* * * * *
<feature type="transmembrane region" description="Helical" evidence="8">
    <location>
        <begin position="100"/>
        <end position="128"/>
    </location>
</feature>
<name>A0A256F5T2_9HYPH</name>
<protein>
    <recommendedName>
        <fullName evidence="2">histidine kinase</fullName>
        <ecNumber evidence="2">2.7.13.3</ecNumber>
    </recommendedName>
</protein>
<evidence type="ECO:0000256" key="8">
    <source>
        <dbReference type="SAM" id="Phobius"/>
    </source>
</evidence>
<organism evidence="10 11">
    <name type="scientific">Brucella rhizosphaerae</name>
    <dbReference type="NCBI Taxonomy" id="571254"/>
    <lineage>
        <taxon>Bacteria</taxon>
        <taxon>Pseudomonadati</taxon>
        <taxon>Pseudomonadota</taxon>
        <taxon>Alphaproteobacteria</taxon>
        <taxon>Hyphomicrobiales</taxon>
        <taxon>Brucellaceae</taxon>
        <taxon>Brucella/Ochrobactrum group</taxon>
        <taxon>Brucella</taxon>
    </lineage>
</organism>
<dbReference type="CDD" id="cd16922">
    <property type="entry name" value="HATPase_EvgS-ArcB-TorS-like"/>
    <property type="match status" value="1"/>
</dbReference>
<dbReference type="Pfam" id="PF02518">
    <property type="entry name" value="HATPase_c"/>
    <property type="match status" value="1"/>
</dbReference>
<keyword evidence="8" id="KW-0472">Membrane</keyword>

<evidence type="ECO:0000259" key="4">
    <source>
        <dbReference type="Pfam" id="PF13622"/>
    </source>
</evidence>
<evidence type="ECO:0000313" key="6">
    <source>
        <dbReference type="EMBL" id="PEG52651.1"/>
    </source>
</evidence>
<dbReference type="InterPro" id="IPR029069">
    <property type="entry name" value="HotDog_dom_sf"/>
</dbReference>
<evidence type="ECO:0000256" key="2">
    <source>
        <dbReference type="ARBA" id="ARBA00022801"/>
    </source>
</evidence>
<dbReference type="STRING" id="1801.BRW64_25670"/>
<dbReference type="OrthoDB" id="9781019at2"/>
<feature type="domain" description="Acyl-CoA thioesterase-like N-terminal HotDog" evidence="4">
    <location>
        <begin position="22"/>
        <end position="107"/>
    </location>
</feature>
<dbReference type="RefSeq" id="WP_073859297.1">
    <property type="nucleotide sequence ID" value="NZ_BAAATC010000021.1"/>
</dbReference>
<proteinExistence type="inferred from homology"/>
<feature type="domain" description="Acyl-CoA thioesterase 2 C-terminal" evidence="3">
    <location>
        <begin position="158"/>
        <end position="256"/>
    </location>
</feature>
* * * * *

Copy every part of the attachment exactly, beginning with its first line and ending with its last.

<feature type="transmembrane region" description="Helical" evidence="8">
    <location>
        <begin position="100"/>
        <end position="128"/>
    </location>
</feature>
<name>A0A256F5T2_9HYPH</name>
<protein>
    <recommendedName>
        <fullName evidence="2">histidine kinase</fullName>
        <ecNumber evidence="2">2.7.13.3</ecNumber>
    </recommendedName>
</protein>
<evidence type="ECO:0000256" key="8">
    <source>
        <dbReference type="SAM" id="Phobius"/>
    </source>
</evidence>
<organism evidence="10 11">
    <name type="scientific">Brucella rhizosphaerae</name>
    <dbReference type="NCBI Taxonomy" id="571254"/>
    <lineage>
        <taxon>Bacteria</taxon>
        <taxon>Pseudomonadati</taxon>
        <taxon>Pseudomonadota</taxon>
        <taxon>Alphaproteobacteria</taxon>
        <taxon>Hyphomicrobiales</taxon>
        <taxon>Brucellaceae</taxon>
        <taxon>Brucella/Ochrobactrum group</taxon>
        <taxon>Brucella</taxon>
    </lineage>
</organism>
<dbReference type="CDD" id="cd16922">
    <property type="entry name" value="HATPase_EvgS-ArcB-TorS-like"/>
    <property type="match status" value="1"/>
</dbReference>
<dbReference type="Pfam" id="PF02518">
    <property type="entry name" value="HATPase_c"/>
    <property type="match status" value="1"/>
</dbReference>
<keyword evidence="8" id="KW-0472">Membrane</keyword>

<evidence type="ECO:0000259" key="4">
    <source>
        <dbReference type="Pfam" id="PF13622"/>
    </source>
</evidence>
<evidence type="ECO:0000313" key="6">
    <source>
        <dbReference type="EMBL" id="PEG52651.1"/>
    </source>
</evidence>
<dbReference type="InterPro" id="IPR029069">
    <property type="entry name" value="HotDog_dom_sf"/>
</dbReference>
<evidence type="ECO:0000256" key="2">
    <source>
        <dbReference type="ARBA" id="ARBA00022801"/>
    </source>
</evidence>
<dbReference type="STRING" id="1801.BRW64_25670"/>
<dbReference type="OrthoDB" id="9781019at2"/>
<feature type="domain" description="Acyl-CoA thioesterase-like N-terminal HotDog" evidence="4">
    <location>
        <begin position="22"/>
        <end position="107"/>
    </location>
</feature>
<dbReference type="RefSeq" id="WP_073859297.1">
    <property type="nucleotide sequence ID" value="NZ_BAAATC010000021.1"/>
</dbReference>
<proteinExistence type="inferred from homology"/>
<feature type="domain" description="Acyl-CoA thioesterase 2 C-terminal" evidence="3">
    <location>
        <begin position="158"/>
        <end position="256"/>
    </location>
</feature>